Another of my Swancon 2010 purchases, Scary Kisses was launched with cupcakes and readings by contributing authors. Not only was there a lot of promise in those snippets, the cover was gorgeous and it promptly went into my stash – and to the top of my very, very, very large to-read pile.
Liz Grzyb has compiled a fabulous collection of paranormal stories about love. Vampires, zombies, ghosts, elder gods, witches, dragons and unnamed evil all get a place to shine, or lurk. Some of the stories worked better for me than others, as always happens in any anthology, but the whole ensemble is a fine dish of literate goodies!
Standouts for me were:
Felicity Dowker’s “Bread and Circuses”, a dark, disturbing, moving story of love after the zombie apocalypse
Ian Nichols’ “Fade Away” pleased me by delivering an ending I wasn’t expecting
I find I want to read more set in the world created by Angela Slatter and L.L. Hannett in “The February Dragon”
Kyla Ward’s “Cursebreaker: The Welsh Widow and the Wandering Wooer” demonstrated a refreshing and lively prose style, and is another one with potential for a whole universe of fascinating stories
My fondness for “Date with a Vampire” by Annette Backshall bloomed the instant the heroine refused to play her part, and the Perth setting was nice. Let’s see more paranormal fiction set in Australia, folks!
D.C. White’s “Pride and Tentacles” is just the right fluffy bit of fun to round off the collection and for some reason I find I’m not the least bit surprised by Cthulu’s choice of book.
There’s a lot of great work coming out of Australian small presses at the moment, and Western Australian seems to be leading the charge with its SF and fanasy publishers, like Twelfth Planet Press and Triconeroga Publications. The latter has published Scary Kisses and it’s worth checking both publishers out for their back catalogue and upcoming books. In the meantime, buy Scary Kisses and support Australian small press, not because it’s Australian, but because it’s great.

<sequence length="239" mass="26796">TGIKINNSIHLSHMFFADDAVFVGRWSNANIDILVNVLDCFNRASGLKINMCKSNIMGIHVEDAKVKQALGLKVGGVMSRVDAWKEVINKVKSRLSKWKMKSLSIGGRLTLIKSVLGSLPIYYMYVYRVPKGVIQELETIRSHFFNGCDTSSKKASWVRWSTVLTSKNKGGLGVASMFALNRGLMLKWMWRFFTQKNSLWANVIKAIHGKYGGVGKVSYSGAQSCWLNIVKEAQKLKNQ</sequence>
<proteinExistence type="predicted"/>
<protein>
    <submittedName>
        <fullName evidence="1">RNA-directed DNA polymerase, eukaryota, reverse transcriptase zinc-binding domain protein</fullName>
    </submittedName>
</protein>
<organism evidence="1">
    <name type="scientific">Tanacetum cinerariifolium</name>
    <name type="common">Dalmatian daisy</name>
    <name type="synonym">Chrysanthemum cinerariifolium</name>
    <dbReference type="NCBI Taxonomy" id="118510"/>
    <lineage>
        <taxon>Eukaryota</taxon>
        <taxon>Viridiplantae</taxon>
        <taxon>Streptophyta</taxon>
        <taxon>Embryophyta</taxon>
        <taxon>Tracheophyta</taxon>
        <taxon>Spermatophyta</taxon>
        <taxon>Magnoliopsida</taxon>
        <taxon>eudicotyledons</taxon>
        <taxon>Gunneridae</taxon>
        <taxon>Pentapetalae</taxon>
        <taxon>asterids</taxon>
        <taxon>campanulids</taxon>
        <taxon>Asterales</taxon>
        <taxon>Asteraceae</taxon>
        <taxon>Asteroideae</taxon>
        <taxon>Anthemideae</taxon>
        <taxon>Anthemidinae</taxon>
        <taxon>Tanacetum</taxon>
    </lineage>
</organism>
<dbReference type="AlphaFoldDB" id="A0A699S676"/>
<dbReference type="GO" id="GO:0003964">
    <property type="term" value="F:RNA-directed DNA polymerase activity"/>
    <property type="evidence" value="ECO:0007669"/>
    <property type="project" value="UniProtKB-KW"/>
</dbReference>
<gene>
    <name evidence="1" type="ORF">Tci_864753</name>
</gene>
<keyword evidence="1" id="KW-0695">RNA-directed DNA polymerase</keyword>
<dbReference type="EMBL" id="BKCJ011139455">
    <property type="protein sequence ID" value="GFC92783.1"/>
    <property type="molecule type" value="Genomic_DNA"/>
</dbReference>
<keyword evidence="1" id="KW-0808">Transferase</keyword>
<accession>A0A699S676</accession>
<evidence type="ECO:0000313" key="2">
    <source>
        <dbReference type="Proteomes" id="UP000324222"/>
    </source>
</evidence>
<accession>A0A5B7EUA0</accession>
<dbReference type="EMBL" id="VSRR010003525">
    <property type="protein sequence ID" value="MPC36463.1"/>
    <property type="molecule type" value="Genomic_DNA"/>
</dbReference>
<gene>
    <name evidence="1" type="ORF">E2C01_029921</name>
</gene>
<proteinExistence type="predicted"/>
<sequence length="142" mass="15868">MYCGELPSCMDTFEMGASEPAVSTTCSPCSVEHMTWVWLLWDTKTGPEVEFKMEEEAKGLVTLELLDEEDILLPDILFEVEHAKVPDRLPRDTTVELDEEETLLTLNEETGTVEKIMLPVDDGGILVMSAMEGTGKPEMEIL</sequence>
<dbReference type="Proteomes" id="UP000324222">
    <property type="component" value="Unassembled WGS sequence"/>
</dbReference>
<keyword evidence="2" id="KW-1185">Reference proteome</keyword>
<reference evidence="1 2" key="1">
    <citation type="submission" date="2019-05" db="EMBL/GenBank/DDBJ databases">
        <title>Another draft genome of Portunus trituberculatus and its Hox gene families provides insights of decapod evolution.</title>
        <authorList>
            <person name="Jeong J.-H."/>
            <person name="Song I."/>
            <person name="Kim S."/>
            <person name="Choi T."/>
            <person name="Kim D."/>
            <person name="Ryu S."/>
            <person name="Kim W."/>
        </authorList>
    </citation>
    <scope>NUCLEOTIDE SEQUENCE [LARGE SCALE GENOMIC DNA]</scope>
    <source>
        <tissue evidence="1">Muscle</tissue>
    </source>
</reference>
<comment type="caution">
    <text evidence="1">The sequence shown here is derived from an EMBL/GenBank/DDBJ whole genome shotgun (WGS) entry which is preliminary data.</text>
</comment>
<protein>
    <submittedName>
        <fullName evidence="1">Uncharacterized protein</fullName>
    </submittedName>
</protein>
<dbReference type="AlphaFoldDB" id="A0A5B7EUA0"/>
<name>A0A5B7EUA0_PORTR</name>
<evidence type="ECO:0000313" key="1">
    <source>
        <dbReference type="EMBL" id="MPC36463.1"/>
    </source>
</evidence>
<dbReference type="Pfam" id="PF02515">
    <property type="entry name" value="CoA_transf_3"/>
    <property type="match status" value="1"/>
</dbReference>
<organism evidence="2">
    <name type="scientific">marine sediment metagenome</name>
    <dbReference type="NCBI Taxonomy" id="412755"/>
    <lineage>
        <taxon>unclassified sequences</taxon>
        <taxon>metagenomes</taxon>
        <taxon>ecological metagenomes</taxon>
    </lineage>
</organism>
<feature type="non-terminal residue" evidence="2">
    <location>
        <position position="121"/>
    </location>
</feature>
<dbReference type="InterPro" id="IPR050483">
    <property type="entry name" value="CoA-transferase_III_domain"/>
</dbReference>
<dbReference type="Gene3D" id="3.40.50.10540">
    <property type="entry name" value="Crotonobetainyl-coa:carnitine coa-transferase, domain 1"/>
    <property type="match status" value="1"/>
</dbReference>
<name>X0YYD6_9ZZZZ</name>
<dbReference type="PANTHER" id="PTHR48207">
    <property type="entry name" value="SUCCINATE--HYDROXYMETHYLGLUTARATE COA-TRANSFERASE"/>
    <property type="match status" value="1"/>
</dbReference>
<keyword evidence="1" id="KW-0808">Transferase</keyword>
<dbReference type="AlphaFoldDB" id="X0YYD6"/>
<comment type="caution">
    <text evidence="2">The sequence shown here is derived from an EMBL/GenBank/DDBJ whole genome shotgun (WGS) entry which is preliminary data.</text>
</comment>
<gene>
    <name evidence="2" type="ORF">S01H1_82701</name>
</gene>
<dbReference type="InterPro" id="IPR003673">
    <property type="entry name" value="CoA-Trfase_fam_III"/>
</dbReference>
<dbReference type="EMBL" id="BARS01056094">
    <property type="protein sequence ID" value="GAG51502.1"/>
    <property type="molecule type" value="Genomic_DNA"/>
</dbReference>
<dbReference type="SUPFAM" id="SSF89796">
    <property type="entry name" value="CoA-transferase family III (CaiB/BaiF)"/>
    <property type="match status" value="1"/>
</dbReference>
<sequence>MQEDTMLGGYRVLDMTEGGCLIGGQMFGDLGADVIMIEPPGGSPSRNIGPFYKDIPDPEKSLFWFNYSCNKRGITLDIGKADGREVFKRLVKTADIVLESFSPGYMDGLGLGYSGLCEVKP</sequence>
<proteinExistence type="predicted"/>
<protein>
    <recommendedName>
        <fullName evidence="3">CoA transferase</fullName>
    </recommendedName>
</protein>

I’ve just completed the first draft of a new short story, called ‘So hard to find good help’. It’s a vampire story, of course. The trouble is, it started out as a comic horror story, and ended up a gruesome little drama. In the rewrite I will have to find a way to make it sit as a drama, and then change the name. Or maybe I can up the humour, and keep the title. It’s a bit frustrating when stories go and change their sub genre on you without your permission.
It’s fun writing short stories again, though. I haven’t done it in nearly 20 years. My first attempt at it after the long hiatus, a zombie story called ‘The Truth About Brains” was picked up by a Canadian anthology, ‘Best Zombie Tales” and will be published in volume 2 later this year. My current plan is to write another four or so short stories, on horror/humour themes to submit to an Australian small press. I’d really like to work with them, but I don’t really have very long before the deadline, so I’ll have to wait and see if I produce enough material that is good enough to submit to them.
I’m also trying to cover some of the horror monsters I haven’t dealt with yet. I have a werewolf and a mummy story in mind, and I am trying to pull together some ideas for a ghost story of some description. Though I did write a play that was a ghost story once, and perhaps it would lend itself to prose. Hmmm.
I lived in Egypt in the early 1990s, when my husband and I taught English as a Foreign Language at a school in Cairo. When we left after two years (to go to Poland), as a farewell present I was given a watch which had the numbers in Arabic lettering. The strap was a slightyly odd design so when it broke the first time it was a bit tricky to replace it. Over the years it broke several times, and eventually a replacement couldn’t be found. I hung onto it for sentimental reasons but it sat in a cupborard.
Then my friend Mary began making jewellery. I gave her the watch and asked her to use her imagination, and this is what she made for me.
It’s so wonderful to have this memento of my life in Egypt made into a new memory, incorporating my friend’s creative gifts and her thoughtfulness in appling her talent and imagination to something that was meaningful to me. I also love the solidity of it, the weight of it against my skin, as though the memories associated with it have become more tangible.
If you like this, please visit Mary’s Etsy page, Subtle Lunacies. She gave me the pendant as a gift, and I would like to thank her by encouraging everyone to discover her work. Mary is also the author the The Wolf House series, the YA vampire series I so often plug on my blog.